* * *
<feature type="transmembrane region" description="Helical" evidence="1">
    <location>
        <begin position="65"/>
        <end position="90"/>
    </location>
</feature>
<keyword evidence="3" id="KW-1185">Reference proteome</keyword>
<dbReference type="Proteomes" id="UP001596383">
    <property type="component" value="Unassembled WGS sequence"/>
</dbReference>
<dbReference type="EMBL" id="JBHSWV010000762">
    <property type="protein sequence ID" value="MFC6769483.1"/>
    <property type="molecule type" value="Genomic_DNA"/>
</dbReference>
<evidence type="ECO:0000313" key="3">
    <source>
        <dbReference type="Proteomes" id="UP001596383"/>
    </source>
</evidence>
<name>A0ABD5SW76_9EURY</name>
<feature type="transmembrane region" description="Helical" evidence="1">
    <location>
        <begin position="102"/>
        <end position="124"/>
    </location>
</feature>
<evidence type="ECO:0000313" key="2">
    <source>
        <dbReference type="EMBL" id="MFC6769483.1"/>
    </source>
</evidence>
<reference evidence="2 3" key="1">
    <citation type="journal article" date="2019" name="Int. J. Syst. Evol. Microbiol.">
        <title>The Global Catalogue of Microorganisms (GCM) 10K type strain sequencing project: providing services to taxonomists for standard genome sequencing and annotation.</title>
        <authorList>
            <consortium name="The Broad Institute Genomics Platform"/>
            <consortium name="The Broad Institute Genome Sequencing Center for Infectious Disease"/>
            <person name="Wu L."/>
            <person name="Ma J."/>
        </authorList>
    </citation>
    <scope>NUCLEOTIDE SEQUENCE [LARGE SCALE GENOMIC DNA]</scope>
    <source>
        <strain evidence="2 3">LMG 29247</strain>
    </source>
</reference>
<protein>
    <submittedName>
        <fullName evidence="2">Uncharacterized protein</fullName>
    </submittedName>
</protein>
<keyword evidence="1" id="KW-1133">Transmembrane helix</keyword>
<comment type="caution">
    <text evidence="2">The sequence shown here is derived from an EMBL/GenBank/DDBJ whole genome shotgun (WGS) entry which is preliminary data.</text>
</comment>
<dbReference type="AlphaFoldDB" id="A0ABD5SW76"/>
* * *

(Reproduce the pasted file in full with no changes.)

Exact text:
<feature type="transmembrane region" description="Helical" evidence="1">
    <location>
        <begin position="65"/>
        <end position="90"/>
    </location>
</feature>
<keyword evidence="3" id="KW-1185">Reference proteome</keyword>
<dbReference type="Proteomes" id="UP001596383">
    <property type="component" value="Unassembled WGS sequence"/>
</dbReference>
<dbReference type="EMBL" id="JBHSWV010000762">
    <property type="protein sequence ID" value="MFC6769483.1"/>
    <property type="molecule type" value="Genomic_DNA"/>
</dbReference>
<evidence type="ECO:0000313" key="3">
    <source>
        <dbReference type="Proteomes" id="UP001596383"/>
    </source>
</evidence>
<name>A0ABD5SW76_9EURY</name>
<feature type="transmembrane region" description="Helical" evidence="1">
    <location>
        <begin position="102"/>
        <end position="124"/>
    </location>
</feature>
<evidence type="ECO:0000313" key="2">
    <source>
        <dbReference type="EMBL" id="MFC6769483.1"/>
    </source>
</evidence>
<reference evidence="2 3" key="1">
    <citation type="journal article" date="2019" name="Int. J. Syst. Evol. Microbiol.">
        <title>The Global Catalogue of Microorganisms (GCM) 10K type strain sequencing project: providing services to taxonomists for standard genome sequencing and annotation.</title>
        <authorList>
            <consortium name="The Broad Institute Genomics Platform"/>
            <consortium name="The Broad Institute Genome Sequencing Center for Infectious Disease"/>
            <person name="Wu L."/>
            <person name="Ma J."/>
        </authorList>
    </citation>
    <scope>NUCLEOTIDE SEQUENCE [LARGE SCALE GENOMIC DNA]</scope>
    <source>
        <strain evidence="2 3">LMG 29247</strain>
    </source>
</reference>
<protein>
    <submittedName>
        <fullName evidence="2">Uncharacterized protein</fullName>
    </submittedName>
</protein>
<keyword evidence="1" id="KW-1133">Transmembrane helix</keyword>
<comment type="caution">
    <text evidence="2">The sequence shown here is derived from an EMBL/GenBank/DDBJ whole genome shotgun (WGS) entry which is preliminary data.</text>
</comment>
<dbReference type="AlphaFoldDB" id="A0ABD5SW76"/>